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Once denounced, the trail of evidence comes together incredibly fast. The discovery of Evans’ body in Brady’s flat along with the axe. Soon followed a suitcase, containing tape recordings and photographs of the sexual abuse of missing ten-year-old Lesley Ann Downey. The sound is not heard and the photographs are not exposed, mercifully so. Including the sound of the tape recordings of the young child or the obscene photographs taken of her would have been unnecessary to the depiction of the story. The mere knowledge of their existence is enough and was a card the director did well not to play.

David Smith is initially questioned by the police, as Brady and Hindley attempt to include him in the rape and murder of the children. Public opinion of Smith is convinced he is the third Moors Murderer, and this will follow him and Maureen for their entire lives.

Finally, Brady and Hindley are charged with three counts of murder and concurrent life sentences. It is only in 1985 that Brady confessed to the killings of sixteen-year-old Pauline Reade and twelve-year-old Keith Bennett, of which only the body of Pauline was found in 1987 on Saddleworth Moor. Ian Brady remains imprisoned today, in the high-security Ashworth mental hospital since being diagnosed as criminally insane in 1985. Recently, Brady remorselessly explained that his actions were simply in pursuit of the ‘existential experience’ of it all.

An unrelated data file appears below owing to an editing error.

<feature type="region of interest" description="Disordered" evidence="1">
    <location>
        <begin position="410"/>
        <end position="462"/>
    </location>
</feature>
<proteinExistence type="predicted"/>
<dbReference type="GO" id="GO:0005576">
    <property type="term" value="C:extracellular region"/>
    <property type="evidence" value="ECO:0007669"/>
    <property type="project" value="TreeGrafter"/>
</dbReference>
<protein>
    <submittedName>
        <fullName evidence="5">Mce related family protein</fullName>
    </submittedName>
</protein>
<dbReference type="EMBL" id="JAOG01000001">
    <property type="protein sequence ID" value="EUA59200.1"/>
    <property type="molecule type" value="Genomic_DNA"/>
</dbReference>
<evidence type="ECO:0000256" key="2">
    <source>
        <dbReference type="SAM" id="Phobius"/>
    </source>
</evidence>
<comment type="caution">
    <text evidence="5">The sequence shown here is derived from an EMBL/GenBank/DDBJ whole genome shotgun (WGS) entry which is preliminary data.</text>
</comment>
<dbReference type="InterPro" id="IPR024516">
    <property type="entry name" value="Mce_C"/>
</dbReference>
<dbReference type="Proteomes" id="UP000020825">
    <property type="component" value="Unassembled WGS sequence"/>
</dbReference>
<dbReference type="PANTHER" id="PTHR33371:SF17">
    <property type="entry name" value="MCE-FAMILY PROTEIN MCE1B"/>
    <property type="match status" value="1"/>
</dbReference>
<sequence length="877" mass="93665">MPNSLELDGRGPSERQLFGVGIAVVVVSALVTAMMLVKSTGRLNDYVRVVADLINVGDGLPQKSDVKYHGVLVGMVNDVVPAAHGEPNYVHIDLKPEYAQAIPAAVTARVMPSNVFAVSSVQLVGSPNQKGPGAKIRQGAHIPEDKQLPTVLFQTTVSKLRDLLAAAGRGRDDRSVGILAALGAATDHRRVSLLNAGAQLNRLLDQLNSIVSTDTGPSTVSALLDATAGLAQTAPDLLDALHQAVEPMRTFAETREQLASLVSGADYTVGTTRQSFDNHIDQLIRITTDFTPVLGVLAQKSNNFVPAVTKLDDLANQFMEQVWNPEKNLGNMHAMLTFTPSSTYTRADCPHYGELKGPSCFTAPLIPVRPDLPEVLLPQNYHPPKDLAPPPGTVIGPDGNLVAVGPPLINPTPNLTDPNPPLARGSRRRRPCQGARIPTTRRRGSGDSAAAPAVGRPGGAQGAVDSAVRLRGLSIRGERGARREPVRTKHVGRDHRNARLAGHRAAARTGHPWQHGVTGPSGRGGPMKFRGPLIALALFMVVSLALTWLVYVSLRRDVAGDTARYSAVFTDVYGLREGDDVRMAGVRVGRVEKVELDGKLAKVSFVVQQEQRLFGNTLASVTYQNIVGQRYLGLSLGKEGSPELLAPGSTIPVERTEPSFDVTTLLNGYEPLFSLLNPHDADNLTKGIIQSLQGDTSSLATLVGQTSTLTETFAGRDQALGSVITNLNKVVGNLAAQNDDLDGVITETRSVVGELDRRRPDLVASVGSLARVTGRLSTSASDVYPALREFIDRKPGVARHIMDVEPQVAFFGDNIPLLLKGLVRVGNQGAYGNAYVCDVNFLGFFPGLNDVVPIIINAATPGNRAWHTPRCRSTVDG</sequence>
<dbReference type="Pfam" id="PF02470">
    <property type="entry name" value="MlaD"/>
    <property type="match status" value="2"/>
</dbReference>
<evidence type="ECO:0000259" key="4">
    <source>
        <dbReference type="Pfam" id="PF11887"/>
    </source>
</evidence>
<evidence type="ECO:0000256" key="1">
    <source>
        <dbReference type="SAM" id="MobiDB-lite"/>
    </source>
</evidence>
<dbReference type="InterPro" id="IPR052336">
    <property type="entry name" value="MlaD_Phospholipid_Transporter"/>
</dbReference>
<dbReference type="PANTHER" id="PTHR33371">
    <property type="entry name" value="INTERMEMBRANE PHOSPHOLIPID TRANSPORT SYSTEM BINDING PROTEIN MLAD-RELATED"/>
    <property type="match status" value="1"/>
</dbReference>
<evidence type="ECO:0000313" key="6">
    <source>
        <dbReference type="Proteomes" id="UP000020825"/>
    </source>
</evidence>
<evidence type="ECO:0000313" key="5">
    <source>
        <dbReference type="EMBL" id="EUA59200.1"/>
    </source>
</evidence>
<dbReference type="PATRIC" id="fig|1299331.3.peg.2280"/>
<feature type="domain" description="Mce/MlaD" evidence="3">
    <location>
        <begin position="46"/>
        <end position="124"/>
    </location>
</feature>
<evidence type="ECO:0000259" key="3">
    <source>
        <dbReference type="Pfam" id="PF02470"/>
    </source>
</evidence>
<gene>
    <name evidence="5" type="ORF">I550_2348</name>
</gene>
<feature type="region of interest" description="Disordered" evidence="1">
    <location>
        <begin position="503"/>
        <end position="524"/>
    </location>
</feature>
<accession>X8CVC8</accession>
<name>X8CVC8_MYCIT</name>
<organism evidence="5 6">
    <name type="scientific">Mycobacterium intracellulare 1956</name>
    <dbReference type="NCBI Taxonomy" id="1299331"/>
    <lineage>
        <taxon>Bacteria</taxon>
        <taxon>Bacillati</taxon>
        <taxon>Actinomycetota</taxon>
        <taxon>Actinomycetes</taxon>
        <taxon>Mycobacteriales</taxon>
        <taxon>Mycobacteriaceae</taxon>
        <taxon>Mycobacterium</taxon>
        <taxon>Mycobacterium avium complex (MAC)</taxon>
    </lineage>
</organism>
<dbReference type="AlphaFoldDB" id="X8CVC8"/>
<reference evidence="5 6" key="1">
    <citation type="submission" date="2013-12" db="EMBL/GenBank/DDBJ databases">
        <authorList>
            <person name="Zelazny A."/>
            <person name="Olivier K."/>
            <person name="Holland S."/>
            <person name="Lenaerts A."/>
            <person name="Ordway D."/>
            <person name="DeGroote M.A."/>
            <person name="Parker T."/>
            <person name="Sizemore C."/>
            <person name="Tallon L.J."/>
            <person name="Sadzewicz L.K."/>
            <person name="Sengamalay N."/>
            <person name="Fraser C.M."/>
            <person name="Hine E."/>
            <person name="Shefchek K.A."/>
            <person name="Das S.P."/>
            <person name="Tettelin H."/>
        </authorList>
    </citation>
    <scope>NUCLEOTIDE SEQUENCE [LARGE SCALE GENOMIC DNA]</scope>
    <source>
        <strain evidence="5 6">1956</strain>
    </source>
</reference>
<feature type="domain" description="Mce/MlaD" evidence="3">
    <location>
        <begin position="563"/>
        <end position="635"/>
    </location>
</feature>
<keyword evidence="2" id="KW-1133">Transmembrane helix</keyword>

Intended for television in 2006 on the 40th anniversary of the pair’s conviction, this was a remarkable effort in bringing this unsettling story into the light once again. A very well cast, tasteful production that I recommend watching to anyone interested in true stories or the psyche of criminals.

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Cineworld’s IMAX Film Festival 2017

Rich Purnell is a steely-eyed missile man

Today, on the 8th of April 2017, Cineworld is hosting its 2017 edition of the IMAX Film Festival. A chance for movie fans to experience the immersion of the IMAX 3D format for half the price of a standard ticket.

There were four fantastic films to choose from:

  • Fantastic Beasts and Where to Find Them
  • Star Wars: The Force Awakens
  • The Jungle Book
  • The Martian

Unfortunately, and this is a large criticism of the event, the films were spread in such a way that it was impossible to see all four, at least at my local cinema. This meant that you could only see two maximum – which is still wonderful don’t get me wrong -but watching all four during the day would have been perfect. The two films that I chose were Star Wars: The Force Awakens over The Jungle Book and The Martian over Fantastic Beasts.

The first was Star Wars, a film that watched far better on the big screen than on a television or laptop. There was not a single empty seat which made the entire experience truly special. An issue about this screening in particular I found was how overwhelmingly full of young children it was. The film is a 12A so that was to be expected but there were many far too young to be present. Another further issue was the amount of people on their phones. This one irks me far more than children. I understand that parents want to see the movies and want to share the experience with their kids, but not going on your phone during the film is just common decency.

The Martian was the second film of the day for me. One that I was far more excited for as it is in my opinion one of the best Sci-Fi films of the 21st Century. It is also the second time it has featured in the festival as it was shown during the 2016 edition alongside Gravity, Jurassic World and Mad Max: Fury Road. Overall this was the best IMAX cinema experience that I have ever had bested only by my first, Transformers: Dark of the Moon. Now I’m not saying that it’s a masterpiece but it was a film tailored for IMAX and is the film I lost my IMAX virginity to. The visuals in The Martian were phenomenal and the scenes utilising the 3D aspect worked seamlessly. An example of how to get it right.